What is a devil’s claw
The devil’s claw is a plant originated from the southern part of Africa. It has small hooks on its plant fruit and that is where its name originated from. The world’s major supplier of devil’s claw is Namibia although both South Africa and Botswana supply it is in smaller amounts. Devil’s claw has an active ingredient called harpagosides and is believed to be irdoid glycosides. This ingredient is found on the secondary root part of the plant.
Uses od devils claw
The plant has been in use in Africa for thousands of years in the treatment of rheumatic arthritis, fever, skin infections and other conditions affecting the pancreas, gall bladder, kidneys and also the stomach. It was introduced in Europe in 1900 and used for boosting digestion. This is achieved with the help of the bitter taste in its tea that stimulate the digestive juices. Currently, its primary use is in the treatment of conditions causing inflammation and pain (back, neck, tendinitis, rheumatic arthritis & osteoarthritis). On a larger sale, it is also used in the treatment of back, neck and shoulder muscle tension and pain.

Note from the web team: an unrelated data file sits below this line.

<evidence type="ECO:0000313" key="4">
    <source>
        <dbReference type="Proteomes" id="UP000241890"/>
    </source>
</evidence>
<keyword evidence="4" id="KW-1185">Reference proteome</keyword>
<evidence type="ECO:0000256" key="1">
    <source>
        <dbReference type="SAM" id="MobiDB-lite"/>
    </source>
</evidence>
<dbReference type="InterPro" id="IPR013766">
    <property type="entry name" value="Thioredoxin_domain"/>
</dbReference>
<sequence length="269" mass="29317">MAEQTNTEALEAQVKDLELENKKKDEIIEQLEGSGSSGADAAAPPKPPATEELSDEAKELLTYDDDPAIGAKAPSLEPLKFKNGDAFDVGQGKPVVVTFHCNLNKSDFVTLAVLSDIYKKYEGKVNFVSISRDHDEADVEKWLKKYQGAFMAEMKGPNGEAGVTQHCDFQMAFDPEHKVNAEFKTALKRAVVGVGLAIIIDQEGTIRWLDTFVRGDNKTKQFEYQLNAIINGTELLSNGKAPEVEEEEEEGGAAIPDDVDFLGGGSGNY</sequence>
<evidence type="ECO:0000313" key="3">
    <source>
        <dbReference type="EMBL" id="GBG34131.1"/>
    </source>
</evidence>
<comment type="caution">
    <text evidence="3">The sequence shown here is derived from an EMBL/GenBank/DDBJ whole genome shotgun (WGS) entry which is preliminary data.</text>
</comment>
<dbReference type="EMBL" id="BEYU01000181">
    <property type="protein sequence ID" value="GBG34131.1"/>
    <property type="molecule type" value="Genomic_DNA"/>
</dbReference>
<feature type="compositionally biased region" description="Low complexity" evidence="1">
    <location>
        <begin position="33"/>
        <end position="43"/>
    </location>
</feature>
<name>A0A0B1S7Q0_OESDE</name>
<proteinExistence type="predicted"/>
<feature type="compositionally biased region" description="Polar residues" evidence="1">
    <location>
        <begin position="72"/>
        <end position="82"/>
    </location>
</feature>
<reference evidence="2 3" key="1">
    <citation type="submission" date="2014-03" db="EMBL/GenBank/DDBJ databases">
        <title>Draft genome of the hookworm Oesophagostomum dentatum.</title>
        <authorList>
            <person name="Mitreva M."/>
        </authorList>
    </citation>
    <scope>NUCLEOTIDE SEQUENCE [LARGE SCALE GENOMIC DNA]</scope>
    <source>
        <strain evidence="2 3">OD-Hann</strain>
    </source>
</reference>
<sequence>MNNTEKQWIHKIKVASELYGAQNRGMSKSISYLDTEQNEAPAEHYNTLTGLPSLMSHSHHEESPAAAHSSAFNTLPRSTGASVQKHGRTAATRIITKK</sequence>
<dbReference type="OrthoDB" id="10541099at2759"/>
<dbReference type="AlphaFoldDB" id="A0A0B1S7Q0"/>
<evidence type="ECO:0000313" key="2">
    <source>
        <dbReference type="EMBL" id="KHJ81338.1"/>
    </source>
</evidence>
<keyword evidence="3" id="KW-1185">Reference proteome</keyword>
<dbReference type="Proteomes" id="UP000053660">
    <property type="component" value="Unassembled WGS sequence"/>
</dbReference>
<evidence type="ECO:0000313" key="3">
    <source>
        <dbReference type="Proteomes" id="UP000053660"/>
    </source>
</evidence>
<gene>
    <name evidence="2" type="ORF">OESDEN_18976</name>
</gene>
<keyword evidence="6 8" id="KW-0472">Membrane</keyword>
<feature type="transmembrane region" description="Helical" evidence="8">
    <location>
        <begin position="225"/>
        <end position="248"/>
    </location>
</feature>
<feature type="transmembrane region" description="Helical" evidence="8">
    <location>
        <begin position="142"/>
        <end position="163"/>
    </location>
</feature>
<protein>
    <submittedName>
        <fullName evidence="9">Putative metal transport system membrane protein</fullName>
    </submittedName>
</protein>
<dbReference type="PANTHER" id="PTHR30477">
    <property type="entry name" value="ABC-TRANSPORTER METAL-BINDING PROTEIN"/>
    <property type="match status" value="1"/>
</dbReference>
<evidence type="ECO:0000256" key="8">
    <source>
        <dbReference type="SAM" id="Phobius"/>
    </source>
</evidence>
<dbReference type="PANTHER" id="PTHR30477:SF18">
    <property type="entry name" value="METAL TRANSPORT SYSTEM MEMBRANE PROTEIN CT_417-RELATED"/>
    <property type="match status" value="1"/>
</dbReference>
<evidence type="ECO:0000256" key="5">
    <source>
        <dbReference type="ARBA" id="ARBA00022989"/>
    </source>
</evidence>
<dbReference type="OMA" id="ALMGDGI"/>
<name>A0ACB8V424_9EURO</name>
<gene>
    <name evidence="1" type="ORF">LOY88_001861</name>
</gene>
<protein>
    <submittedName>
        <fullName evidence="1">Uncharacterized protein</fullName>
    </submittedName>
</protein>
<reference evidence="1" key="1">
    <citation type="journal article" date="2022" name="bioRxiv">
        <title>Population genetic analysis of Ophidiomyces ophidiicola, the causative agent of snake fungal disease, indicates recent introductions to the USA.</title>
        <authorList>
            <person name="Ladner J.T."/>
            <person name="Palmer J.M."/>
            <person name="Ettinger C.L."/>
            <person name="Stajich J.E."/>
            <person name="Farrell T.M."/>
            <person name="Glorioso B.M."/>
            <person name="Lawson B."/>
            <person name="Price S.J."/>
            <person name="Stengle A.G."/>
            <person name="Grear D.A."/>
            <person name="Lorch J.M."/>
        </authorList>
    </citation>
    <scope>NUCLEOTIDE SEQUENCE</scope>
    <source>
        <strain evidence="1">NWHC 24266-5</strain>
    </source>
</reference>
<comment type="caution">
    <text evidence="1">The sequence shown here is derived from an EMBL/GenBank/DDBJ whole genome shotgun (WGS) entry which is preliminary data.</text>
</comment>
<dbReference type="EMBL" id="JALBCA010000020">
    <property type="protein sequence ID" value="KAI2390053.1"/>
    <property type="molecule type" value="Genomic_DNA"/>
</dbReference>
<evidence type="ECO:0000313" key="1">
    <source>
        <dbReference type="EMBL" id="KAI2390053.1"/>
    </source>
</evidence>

Devil’s claw is administered in capsules, tincture and also in the form of tea. The capsule form is used for inflammation and pain while those with indigestion and appetite loss are given its tea. The tea is prepared by adding 1 tsp of chopped or powdered dry root to 2 cups of boiling water and left to boil for 20 minutes. The process is then followed by straining and finally cooling.
Note that just like many other drugs, Devils claw can trigger some allergic reactions. Such include; stomach upsets, headaches, and tinnitus.
Caution should however be taken and that involves consulting a doctor especially if suffering from gallstones or diabetes. People with gastric ulcers as well as pregnant women should not use it. It can cause uterine contractions for the expectant mothers.